Backups & Anniversaries

CrashPlan is a backup software package that I have to admit seems pretty neat. For home use, it’s free (unless you want to buy the “Plus” version). It runs on pretty much any platform with a working Java 1.5 install. Everything is encrypted with 128-bit blowfish (the “Plus” version has 448 bit blowfish), and it has neat features like data de-duplication, which helps reduce the size when you have a lot of duplicate files... or multiple backup locations and styles.

It lets me have all the computers in my house back up to any other computer on the network -- including multiple destinations at the same time. So I can backup to my Linux Server, a firewire drive, and my HTPC Mac Mini. (It actually time-slices the backups - so the backups do get to all the destinations, but it only actively backs up to one destination at a time.)

The “Plus” version also supports versioned, time-machine like backups, which is pretty useful too (especially for non-macs).

And then there’s the online features: You can backup over the internet in a few interesting ways as well. CrashPlan sells their online service, CrashPlan Central, which seems to work great. Offsite backup is very important; if you don’t have offsite backup, you don’t really have a backup. CrashPlan also has a “seed” service where they ship you a 1 TB drive, you back up to it (and it’s fully encrypted, compressed, and de-duplicated), and then you ship it back. That can save months of syncing over the internet.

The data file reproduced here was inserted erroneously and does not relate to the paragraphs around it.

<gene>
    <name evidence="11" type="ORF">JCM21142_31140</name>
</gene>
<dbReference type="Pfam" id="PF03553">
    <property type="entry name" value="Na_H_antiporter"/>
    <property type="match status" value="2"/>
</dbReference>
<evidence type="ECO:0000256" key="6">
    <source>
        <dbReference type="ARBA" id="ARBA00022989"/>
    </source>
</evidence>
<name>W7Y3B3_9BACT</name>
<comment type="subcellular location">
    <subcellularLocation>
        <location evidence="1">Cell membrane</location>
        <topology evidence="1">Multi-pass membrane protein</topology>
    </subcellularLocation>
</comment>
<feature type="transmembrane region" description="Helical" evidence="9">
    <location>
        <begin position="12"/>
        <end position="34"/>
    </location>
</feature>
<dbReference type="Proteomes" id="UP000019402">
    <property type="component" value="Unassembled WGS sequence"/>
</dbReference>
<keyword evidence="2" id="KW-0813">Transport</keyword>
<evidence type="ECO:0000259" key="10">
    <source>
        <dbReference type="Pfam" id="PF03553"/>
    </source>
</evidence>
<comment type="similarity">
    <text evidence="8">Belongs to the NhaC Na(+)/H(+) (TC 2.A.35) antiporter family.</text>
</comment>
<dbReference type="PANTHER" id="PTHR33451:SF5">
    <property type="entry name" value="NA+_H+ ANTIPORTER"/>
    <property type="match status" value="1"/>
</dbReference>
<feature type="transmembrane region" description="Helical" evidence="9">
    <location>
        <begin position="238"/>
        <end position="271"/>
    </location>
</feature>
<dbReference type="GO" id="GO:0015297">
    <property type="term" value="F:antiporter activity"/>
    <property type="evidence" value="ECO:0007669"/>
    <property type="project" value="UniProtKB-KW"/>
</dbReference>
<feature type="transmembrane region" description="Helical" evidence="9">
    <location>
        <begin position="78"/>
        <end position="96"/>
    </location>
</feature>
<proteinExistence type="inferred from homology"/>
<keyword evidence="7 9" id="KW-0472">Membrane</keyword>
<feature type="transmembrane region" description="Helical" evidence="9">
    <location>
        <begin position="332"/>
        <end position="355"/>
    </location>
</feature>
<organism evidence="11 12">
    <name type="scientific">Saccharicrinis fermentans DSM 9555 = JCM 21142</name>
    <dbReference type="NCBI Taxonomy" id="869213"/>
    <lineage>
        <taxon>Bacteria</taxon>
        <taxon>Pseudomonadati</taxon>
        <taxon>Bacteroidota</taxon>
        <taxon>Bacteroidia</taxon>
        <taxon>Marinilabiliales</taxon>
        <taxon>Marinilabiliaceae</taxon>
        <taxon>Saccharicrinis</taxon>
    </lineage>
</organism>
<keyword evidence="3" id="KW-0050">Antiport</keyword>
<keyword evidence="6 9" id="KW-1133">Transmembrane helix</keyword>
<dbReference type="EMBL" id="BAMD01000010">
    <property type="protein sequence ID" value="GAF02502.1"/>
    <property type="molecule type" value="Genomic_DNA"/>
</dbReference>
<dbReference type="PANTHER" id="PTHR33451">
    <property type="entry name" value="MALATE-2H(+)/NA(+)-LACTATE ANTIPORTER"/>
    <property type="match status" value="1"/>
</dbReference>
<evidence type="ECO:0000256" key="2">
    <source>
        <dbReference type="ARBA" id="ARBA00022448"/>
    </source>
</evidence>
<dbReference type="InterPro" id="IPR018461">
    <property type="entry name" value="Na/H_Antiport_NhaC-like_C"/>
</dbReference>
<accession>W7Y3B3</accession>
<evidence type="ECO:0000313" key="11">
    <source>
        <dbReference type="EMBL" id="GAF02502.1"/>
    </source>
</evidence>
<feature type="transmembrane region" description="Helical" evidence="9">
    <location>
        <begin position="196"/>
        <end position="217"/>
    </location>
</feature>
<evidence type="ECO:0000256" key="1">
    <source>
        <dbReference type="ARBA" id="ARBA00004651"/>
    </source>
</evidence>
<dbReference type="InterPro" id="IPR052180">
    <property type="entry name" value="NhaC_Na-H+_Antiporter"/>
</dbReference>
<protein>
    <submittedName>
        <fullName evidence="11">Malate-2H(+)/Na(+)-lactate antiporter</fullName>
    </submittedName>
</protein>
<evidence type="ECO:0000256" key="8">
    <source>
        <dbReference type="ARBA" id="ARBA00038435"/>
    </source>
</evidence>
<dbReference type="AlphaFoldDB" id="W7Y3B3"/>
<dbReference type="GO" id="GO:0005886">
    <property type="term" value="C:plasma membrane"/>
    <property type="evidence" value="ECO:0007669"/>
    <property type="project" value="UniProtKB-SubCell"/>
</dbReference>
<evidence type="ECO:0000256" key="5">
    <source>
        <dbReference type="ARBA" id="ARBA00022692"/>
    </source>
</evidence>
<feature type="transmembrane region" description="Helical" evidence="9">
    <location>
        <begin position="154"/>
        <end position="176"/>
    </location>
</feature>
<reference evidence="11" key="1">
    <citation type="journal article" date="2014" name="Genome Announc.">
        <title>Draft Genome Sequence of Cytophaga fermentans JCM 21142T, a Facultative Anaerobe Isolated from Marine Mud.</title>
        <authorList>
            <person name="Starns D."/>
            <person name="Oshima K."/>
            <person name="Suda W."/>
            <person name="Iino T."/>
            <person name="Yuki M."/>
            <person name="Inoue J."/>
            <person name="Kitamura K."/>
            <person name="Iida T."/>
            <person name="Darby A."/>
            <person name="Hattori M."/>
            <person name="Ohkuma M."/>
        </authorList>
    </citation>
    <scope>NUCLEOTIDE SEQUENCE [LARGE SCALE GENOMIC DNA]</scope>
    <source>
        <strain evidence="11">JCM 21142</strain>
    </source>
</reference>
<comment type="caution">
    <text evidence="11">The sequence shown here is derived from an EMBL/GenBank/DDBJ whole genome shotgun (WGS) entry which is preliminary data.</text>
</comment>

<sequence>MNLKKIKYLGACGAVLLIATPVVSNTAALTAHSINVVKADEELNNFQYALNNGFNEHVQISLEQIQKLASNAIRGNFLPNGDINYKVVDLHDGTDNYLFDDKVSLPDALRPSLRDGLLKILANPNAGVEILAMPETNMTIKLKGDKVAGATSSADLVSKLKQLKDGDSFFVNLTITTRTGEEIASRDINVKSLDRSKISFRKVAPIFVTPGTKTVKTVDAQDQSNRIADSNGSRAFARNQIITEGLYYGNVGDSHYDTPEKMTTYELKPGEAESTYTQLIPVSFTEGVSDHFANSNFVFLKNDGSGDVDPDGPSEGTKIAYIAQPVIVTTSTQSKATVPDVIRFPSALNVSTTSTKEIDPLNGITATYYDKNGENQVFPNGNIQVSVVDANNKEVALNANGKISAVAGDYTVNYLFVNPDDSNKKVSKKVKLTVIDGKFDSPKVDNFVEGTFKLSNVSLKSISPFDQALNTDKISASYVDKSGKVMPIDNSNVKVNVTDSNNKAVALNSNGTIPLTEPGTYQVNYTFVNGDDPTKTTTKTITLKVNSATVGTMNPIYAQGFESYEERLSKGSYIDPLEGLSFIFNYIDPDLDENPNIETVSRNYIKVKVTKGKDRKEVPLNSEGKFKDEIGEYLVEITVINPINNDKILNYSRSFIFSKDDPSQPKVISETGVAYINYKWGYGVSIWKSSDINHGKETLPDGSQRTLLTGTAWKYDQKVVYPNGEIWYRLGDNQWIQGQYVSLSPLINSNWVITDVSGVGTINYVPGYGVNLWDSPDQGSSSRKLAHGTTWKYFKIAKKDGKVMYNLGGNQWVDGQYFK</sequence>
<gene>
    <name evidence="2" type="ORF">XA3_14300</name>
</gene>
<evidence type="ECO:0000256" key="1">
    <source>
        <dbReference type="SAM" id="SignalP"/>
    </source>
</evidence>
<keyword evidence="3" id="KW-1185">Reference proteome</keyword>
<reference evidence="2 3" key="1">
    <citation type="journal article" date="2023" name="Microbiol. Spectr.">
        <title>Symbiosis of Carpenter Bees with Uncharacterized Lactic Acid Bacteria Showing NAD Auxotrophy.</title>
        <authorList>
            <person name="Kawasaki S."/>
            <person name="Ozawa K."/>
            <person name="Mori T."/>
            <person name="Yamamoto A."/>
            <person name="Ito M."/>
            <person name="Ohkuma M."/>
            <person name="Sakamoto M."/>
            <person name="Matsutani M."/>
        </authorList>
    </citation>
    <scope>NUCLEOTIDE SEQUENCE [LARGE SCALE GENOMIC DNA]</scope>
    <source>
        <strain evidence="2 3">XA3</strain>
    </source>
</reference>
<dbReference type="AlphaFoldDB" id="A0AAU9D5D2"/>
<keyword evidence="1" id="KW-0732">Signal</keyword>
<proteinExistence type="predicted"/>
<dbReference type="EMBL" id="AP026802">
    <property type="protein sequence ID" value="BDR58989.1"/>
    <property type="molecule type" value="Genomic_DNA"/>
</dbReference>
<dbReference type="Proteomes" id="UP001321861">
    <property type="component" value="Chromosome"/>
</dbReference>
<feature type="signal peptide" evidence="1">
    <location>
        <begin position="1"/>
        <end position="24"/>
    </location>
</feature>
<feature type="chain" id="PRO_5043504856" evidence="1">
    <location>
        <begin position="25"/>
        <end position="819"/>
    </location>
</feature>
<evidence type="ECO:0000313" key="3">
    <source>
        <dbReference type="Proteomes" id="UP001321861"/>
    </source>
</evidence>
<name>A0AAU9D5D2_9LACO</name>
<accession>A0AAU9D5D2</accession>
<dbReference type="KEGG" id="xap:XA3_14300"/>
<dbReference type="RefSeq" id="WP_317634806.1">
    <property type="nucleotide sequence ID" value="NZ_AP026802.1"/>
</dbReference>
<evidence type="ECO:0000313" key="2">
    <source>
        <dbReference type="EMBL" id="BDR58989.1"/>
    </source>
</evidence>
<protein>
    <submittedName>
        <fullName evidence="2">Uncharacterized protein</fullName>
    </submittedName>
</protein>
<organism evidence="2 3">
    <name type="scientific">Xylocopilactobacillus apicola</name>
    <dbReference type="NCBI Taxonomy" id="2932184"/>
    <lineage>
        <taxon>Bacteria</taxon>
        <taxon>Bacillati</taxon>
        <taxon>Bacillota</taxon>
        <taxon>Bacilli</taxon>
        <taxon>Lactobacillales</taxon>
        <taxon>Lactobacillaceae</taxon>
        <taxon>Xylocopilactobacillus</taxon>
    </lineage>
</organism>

And, oddly enough, they also let you do the same thing: You are able to provide online backup to your friends - after proper authorization, they can connect to your PC and backup to your PC as well. And they can make a ‘local’ backup to an extrernal drive, and give the drive to you. Then you can hook up the drive and boom -- all of their backup is available to them online. And they can update the backups online as well (of course).

All in all, CrashPlan seems like a pretty sweet service; I have to admit I’m impressed.